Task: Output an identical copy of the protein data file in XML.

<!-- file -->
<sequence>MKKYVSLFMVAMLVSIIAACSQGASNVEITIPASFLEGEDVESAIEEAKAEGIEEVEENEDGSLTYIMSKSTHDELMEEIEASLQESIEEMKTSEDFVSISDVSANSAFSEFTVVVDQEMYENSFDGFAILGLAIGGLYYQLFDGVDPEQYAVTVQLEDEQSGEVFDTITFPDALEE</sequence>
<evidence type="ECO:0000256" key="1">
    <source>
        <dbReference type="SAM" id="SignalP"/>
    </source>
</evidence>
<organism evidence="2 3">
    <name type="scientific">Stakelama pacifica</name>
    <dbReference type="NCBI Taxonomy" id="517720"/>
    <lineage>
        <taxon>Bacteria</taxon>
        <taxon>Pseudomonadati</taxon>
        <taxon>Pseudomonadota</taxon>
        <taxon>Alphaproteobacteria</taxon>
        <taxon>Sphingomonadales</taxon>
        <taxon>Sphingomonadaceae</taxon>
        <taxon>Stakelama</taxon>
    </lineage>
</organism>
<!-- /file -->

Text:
<sequence>MKKYVSLFMVAMLVSIIAACSQGASNVEITIPASFLEGEDVESAIEEAKAEGIEEVEENEDGSLTYIMSKSTHDELMEEIEASLQESIEEMKTSEDFVSISDVSANSAFSEFTVVVDQEMYENSFDGFAILGLAIGGLYYQLFDGVDPEQYAVTVQLEDEQSGEVFDTITFPDALEE</sequence>
<evidence type="ECO:0000256" key="1">
    <source>
        <dbReference type="SAM" id="SignalP"/>
    </source>
</evidence>
<organism evidence="2 3">
    <name type="scientific">Stakelama pacifica</name>
    <dbReference type="NCBI Taxonomy" id="517720"/>
    <lineage>
        <taxon>Bacteria</taxon>
        <taxon>Pseudomonadati</taxon>
        <taxon>Pseudomonadota</taxon>
        <taxon>Alphaproteobacteria</taxon>
        <taxon>Sphingomonadales</taxon>
        <taxon>Sphingomonadaceae</taxon>
        <taxon>Stakelama</taxon>
    </lineage>
</organism>